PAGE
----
Let’s Make a Deal
“[They] turn private land into safe harbor for wildlife,” says Robert Cook, the head of the Texas Parks and Wildlife Department. “But they provide safe harbor for landowners, too—assurance that if endangered species do come in, regulators won’t come in after ’em saying you can’t do this and you can’t do that. We’ve needed something like these for a long time. I wish to hell we’d had them 20 years back.”
“Safe harbor agreements have given us ranchers the luxury of being the guys in the white hats for a change,” says Jon Means. They’ve done the same for resort owners in Florida, timber-lot owners in California, and just plain property owners in numerous states. Altogether, in the decade or so since the idea was dreamed up, almost four and a half million acres and 16 linear miles of stream in 21 states have been enrolled in the program.
Safe harbor isn’t a one-size-fits-all panacea, and it doesn’t rectify every conflict between property rights and the rights of endangered species. In the Boiling Spring Lakes case, for instance, many small, individual building lots in the downtown already lie within the territories of existing woodpecker groups, which require not only nesting but also foraging habitat; it’s not feasible to have safe harbor agreements there. And public awareness of the program could be better. Again, landowners in Boiling Spring Lakes appear not to have known they had better options than the chainsaw. Despite such limitations, safe harbor agreements now cover 59 endangered species, including such former pariahs as the northern spotted owl, the Mexican gray wolf, the golden-cheeked warbler, the Karner blue butterfly, and, yes, the red-cockaded woodpecker, which now benefits from safe harbor agreements in nine southeastern states. So far only for the aplomado falcon, the Mexican gray wolf, and the nene (a Hawaiian goose) is safe harbor being invoked to reintroduce an extirpated species.
The aplomado’s case has gained special urgency. In a dramatic turn of events, the small wild population that has hung on in the Chihuahuan grasslands in northern Mexico is rapidly being wiped out by a community of Mennonite farmers sinking deep wells for irrigation and plowing up the grasslands for crops. Within the past year eight of the 25 known breeding pairs of aplomado falcons in Chihuahua have disappeared. Now, it seems, restoring a healthy population in the United States may be the bird’s only chance of survival in the region. Without the safe harbor agreements, there would be even less hope—if any at all.
Rolling down the dusty ranch road in a standard-issue white pickup, Angel Montoya recounts the aplomado’s history. A tall, handsome, intense man in his mid-40s, his own history intersects curiously with the aplomado’s. As a student intern at the Laguna Atascosa National Wildlife Refuge in Texas in 1989, he struck up a conversation with a visiting ornithologist—Pete Jenny, now president of The Peregrine Fund. “Where are you from?” Jenny asked. Deming, New Mexico, Montoya replied. “You know,” said Jenny, “the last known nesting of the aplomado falcon was in your hometown.” In 1991 Montoya documented an aplomado in White Sands, New Mexico—the first recorded in the United States since 1952, he says with pride.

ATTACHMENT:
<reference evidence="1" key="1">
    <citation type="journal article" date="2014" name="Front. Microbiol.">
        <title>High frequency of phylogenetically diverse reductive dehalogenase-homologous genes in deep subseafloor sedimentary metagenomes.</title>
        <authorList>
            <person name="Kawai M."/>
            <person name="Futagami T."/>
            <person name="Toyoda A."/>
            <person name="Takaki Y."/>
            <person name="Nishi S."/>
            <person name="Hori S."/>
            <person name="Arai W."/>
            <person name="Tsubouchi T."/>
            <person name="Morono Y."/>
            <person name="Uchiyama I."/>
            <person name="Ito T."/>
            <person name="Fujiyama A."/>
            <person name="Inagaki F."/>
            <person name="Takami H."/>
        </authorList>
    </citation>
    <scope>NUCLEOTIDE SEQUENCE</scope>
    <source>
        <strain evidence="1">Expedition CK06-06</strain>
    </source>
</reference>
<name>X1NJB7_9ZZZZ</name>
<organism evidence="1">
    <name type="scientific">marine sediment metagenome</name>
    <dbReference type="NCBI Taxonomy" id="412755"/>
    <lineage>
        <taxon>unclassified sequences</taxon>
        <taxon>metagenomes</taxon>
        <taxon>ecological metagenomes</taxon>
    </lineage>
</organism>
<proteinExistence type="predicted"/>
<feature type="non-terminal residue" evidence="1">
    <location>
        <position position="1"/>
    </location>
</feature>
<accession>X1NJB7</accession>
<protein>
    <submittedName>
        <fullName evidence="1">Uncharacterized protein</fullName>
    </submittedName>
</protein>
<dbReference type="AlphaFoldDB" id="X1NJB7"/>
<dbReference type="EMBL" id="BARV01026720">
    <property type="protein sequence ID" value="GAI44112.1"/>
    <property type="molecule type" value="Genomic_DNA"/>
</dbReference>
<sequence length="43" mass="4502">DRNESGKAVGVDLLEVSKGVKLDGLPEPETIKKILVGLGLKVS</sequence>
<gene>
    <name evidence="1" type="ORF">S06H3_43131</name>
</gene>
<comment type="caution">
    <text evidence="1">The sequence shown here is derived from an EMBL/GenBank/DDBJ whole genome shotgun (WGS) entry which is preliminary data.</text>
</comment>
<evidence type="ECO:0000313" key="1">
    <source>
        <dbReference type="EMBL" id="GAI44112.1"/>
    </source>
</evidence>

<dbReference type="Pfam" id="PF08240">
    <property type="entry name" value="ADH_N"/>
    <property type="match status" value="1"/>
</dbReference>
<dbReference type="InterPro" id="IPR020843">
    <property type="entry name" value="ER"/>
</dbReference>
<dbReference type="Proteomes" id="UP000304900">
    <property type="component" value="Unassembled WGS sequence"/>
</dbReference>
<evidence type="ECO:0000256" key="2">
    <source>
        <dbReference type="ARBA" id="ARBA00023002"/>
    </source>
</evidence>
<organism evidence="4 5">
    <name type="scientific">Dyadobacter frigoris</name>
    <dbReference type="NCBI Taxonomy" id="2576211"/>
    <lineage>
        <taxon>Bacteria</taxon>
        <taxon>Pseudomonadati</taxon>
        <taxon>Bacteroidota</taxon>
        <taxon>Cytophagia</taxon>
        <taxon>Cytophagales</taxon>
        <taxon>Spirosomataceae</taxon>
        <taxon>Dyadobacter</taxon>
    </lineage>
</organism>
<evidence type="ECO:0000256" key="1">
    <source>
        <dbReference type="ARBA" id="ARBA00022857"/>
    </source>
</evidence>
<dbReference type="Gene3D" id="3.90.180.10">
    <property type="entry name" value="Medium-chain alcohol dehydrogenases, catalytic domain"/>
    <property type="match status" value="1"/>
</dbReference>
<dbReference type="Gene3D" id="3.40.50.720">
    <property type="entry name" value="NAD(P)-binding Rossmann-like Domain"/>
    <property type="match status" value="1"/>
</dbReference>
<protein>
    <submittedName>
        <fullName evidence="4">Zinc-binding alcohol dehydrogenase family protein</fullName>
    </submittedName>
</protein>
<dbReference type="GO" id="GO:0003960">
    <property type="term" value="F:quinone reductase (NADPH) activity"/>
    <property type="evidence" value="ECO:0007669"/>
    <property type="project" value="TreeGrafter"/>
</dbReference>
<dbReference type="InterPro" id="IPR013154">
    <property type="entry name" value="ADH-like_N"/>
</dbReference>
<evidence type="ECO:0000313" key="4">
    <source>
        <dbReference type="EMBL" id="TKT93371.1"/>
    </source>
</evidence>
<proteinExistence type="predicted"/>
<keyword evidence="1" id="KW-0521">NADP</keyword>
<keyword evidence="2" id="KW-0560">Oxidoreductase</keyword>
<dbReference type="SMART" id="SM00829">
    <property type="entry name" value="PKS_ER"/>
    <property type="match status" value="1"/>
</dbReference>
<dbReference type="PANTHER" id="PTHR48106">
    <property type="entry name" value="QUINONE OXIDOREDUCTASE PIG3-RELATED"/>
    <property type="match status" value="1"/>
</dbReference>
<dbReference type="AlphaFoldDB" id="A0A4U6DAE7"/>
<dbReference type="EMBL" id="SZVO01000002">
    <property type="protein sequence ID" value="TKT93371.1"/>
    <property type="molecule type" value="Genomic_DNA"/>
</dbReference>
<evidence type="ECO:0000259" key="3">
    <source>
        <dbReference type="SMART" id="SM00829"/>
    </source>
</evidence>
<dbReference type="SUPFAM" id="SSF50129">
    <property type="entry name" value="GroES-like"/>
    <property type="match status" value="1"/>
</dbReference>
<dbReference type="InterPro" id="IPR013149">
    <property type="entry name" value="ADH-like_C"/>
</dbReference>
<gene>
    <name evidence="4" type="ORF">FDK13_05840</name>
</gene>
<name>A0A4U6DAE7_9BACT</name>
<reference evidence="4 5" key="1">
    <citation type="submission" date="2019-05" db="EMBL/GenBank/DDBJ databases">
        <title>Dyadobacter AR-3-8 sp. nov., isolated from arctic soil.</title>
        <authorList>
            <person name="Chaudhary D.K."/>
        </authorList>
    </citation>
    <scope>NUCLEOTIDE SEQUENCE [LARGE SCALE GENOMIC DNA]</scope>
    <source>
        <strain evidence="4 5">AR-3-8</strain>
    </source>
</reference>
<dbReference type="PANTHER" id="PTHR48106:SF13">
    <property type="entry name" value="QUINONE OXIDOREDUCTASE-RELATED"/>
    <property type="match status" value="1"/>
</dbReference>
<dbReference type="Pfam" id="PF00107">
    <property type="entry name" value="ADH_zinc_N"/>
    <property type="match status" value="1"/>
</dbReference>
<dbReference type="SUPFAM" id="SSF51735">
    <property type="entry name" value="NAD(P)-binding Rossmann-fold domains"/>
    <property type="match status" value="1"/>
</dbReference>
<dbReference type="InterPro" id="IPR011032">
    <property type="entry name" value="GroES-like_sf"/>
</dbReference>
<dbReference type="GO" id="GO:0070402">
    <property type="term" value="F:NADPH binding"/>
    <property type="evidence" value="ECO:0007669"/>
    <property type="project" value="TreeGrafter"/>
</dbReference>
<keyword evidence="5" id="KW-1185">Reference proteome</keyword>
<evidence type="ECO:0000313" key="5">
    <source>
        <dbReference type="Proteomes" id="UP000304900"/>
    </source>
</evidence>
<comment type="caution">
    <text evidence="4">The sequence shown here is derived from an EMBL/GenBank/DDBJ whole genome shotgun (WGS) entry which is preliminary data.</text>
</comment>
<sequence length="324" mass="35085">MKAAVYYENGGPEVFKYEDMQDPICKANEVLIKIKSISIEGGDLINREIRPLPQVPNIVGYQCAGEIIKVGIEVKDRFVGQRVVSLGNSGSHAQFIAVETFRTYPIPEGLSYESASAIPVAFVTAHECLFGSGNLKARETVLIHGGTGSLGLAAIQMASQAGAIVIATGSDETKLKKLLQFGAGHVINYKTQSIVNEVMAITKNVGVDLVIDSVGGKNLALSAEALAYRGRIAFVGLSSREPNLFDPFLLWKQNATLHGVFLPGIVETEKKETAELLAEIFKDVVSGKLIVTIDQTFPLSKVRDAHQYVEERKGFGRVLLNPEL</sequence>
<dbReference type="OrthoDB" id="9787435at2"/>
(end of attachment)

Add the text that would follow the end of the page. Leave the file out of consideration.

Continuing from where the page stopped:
“There weren’t any studies done on aplomado falcons before they disappeared, so no one can say why,” Montoya says. “There’s probably a number of things that happened.”
The northern aplomado falcon’s historic range in the United States was confined to just the coastal savannas of Texas and the dry shortgrass prairies of the Southwest. (A southern aplomado falcon inhabits grasslands of Central and South America.) By the turn of the century some of the coastal savanna had been converted to farmland, and cattle grazed the remaining grasslands there and the dry shortgrass prairie to the southwest—too many cattle in too many places. Overgrazing led to erosion, which opened the soil to invasive creosote and mesquite, inadvertently abetted by ranchers suppressing range fires. Increasingly, brush replaced the grasslands, creating a new landscape aplomados couldn’t hunt in as effectively. Loss of native vegetation made the populations of the songbirds, insects, and lizards on which aplomado prey harder to catch, Jenny says.
Fortunately a thousand miles away, in southern Mexico, an isolated population of northern aplomado falcons survived. In the 1980s ornithologists captured 25 chicks there and established a breeding program at The Peregrine Fund in Idaho. The aplomados proved fussier about breeding behind bars than peregrines did, but the falcon specialists persevered and in the summer of 1993 began releasing captive-bred chicks at the Laguna Atascosa refuge, where thousands of acres of restored grasslands lay under the protection of the federal government. They used a falconry technique called hacking—confining month-old chicks in high, ventilated boxes for a week or more, then opening the boxes and continuing to place food on the towers while the birds gradually learned to hunt on their own. One hundred aplomados had been released by 1997, and two captive-bred adults were rearing young. It looked like the reintroduction was working, and the program took off.